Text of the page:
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-page introduction to a collection of sermons (most preached in Rugby school chapel) published in May of 1841 as Christian Life, Its Course, Its Hindrances, and Its Helps. The title captured the importance he placed on Christianity as a pattern of living. He adopted a calmer tone and a more methodical approach

In: A Sincere and Teachable Heart
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learn of the innovation and gain an understanding of the function of the new technology. The population must then be persuaded of the benefits of this new building technology; perhaps there is a social reward for using this new technology or perhaps it improves quality of life. There is a decision to

In: The Amorite Dynasty of Ugarit
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was very emotional. They have memories of the life on the island.” The British indian ocean territory (Biot) Admin­ istrator from the foreign and Commonwealth office (fCo) also accom­ panied the group. “we made a request to him for a group of Chagossians to return to the islands to restore the

In: Eviction from the Chagos Islands

her sisters and mother. It should be stressed however that there might very well be a distinction between the image that children portray of themselves and Illustration 13. Drawing on Life in Mauritius longing and belonging in real time 253 their living situation on the one hand, and reality on

In: Eviction from the Chagos Islands
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lands. These ‘armchair imperialists’, failed to understand what motivated the majority of those likely to leave their homeland for the New World. Dutch migrants went to the northern USA, and were not at all convinced that it was their duty to plant a New Netherlands in southern Africa. Only in the mid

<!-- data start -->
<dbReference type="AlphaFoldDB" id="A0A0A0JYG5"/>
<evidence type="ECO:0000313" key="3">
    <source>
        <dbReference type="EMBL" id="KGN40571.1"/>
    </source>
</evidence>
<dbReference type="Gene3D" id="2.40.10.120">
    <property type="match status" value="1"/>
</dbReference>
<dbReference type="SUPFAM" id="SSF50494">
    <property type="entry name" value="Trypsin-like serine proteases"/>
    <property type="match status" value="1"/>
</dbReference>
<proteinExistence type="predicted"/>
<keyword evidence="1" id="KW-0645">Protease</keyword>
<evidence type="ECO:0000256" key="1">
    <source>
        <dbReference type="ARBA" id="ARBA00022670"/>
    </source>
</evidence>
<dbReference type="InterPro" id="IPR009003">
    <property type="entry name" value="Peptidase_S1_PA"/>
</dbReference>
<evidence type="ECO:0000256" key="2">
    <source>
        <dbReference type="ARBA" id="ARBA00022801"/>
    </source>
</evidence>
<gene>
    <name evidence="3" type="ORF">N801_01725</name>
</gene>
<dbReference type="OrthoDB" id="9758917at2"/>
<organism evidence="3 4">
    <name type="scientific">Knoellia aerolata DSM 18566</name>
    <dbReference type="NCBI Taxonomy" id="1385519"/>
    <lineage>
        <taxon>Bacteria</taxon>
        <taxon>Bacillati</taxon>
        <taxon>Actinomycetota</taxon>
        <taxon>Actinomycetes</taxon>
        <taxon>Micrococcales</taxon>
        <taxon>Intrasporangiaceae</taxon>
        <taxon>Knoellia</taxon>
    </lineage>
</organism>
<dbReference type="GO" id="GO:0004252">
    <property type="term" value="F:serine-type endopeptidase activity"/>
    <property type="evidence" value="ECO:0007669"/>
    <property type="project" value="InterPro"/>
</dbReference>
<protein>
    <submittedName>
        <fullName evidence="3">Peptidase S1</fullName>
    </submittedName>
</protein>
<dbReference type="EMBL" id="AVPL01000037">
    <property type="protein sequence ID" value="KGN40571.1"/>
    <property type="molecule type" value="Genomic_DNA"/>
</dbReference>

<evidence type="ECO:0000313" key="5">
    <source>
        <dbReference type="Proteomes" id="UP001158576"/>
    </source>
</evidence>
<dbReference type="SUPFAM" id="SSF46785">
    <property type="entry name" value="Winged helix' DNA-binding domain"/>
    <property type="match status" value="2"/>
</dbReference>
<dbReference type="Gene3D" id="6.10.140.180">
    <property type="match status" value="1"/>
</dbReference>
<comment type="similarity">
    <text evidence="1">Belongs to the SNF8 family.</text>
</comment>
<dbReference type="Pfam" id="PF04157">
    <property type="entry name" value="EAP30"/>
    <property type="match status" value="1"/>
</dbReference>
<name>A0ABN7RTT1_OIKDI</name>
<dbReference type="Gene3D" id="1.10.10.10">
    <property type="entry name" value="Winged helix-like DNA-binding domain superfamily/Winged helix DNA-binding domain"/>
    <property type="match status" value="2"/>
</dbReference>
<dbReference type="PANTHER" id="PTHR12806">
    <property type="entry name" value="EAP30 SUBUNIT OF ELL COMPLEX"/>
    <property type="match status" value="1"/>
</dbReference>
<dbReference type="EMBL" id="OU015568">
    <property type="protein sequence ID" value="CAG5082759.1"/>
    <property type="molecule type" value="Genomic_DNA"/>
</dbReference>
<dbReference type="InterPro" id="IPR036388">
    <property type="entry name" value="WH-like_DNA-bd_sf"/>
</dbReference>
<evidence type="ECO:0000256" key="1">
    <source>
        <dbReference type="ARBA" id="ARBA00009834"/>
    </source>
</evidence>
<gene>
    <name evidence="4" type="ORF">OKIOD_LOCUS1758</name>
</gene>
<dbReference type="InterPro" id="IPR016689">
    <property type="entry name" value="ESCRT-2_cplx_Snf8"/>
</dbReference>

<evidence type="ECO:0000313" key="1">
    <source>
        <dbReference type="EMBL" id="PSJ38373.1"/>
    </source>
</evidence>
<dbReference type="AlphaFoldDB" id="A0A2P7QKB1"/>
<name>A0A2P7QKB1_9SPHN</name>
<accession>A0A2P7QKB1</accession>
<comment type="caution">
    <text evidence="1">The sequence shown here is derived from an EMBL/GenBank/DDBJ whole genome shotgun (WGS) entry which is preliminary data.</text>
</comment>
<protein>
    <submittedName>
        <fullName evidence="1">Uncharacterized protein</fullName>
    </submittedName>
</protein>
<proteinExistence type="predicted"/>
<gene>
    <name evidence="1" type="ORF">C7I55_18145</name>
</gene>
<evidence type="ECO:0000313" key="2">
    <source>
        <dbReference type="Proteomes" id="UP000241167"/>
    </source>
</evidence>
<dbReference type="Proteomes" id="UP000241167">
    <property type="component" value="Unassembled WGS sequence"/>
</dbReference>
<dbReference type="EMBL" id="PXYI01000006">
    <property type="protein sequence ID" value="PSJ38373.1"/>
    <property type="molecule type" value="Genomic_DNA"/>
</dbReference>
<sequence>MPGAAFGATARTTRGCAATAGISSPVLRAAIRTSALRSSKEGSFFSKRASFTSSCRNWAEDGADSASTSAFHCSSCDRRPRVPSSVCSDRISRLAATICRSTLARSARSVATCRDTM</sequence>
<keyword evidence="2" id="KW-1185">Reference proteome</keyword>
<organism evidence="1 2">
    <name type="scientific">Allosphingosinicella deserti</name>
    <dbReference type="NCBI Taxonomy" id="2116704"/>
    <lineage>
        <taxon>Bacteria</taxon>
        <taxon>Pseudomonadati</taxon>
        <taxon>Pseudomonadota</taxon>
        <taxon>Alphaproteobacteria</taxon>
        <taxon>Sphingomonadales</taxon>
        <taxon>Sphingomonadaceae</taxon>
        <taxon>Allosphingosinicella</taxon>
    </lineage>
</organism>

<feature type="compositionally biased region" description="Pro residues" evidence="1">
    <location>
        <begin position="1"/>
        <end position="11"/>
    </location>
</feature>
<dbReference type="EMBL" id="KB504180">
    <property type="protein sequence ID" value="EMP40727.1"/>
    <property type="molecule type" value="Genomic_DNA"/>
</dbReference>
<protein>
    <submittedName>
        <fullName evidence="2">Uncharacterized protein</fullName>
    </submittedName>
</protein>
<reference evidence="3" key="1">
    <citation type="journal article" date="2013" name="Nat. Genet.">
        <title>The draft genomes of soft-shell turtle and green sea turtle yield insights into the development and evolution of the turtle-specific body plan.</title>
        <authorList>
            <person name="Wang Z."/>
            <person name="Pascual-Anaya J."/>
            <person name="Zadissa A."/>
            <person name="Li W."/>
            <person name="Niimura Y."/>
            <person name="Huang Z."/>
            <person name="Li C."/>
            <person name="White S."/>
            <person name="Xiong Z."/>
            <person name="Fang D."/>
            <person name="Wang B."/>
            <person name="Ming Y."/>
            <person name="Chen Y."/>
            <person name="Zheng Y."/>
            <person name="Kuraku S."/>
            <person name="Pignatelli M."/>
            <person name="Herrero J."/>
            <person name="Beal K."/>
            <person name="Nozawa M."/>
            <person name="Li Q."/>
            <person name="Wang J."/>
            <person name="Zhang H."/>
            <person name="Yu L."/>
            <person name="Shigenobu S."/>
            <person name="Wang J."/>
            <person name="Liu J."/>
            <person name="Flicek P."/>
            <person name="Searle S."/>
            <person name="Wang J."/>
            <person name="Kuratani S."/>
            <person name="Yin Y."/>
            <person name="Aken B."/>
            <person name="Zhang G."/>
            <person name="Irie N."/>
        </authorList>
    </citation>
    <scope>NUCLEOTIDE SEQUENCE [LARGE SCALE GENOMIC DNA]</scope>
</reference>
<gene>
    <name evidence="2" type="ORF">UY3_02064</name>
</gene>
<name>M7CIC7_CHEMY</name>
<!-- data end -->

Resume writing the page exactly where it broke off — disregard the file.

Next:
In: The Dutch Rediscover the Dutch-Africans (1847–1900)

saint’s life or at the time the text was written. The account of Saint Takla Haymānot is a perfect example of this. The hagiographer explains that on arrival in Jerusalem, the saint visited “all the places where Our Lord (went) from Galilee, the place where He became incarnate, the Mount of Olives, the

In: The Monk on the Roof
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understood that military slavery was the most honourable and profitable form of enforced servitude available to them, and that through this enforced service they secured a life of military honour with opportunities for power and enrichment. 32 During their conquest of Africa the colonial powers

In: Journal of African Military History
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generating a return over expenses; the planter’s style of life and the size of his family were in any case not calcu- lable in advance. Much could assuredly be saved, however, by living sim- ply off the land. Although butter, cheese, flour, tea, sugar, spices, spirits, the commission in a changed colonial

In: Peter Thonning and Denmark's Guinea Commission
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the living conditions for chiefs and headmen in an effort to dissuade them from participating in the Mau Mau war. 2 However, this did not stop some affluent chiefs and headmen to support the Mau Mau. 3 This underscores that the position of traditional authorities vis-à-vis supporting or opposing the

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In: Journal of African Military History

shows that the communities survived by adapting to three types of life, namely, aquatic or water based civilisation, living in concentrated area – ‘linga’ and forest life or mountain/cave-based life. 51 Reports by travellers in the area show clearly the development of a water-based civilisation

In: Journal of African Military History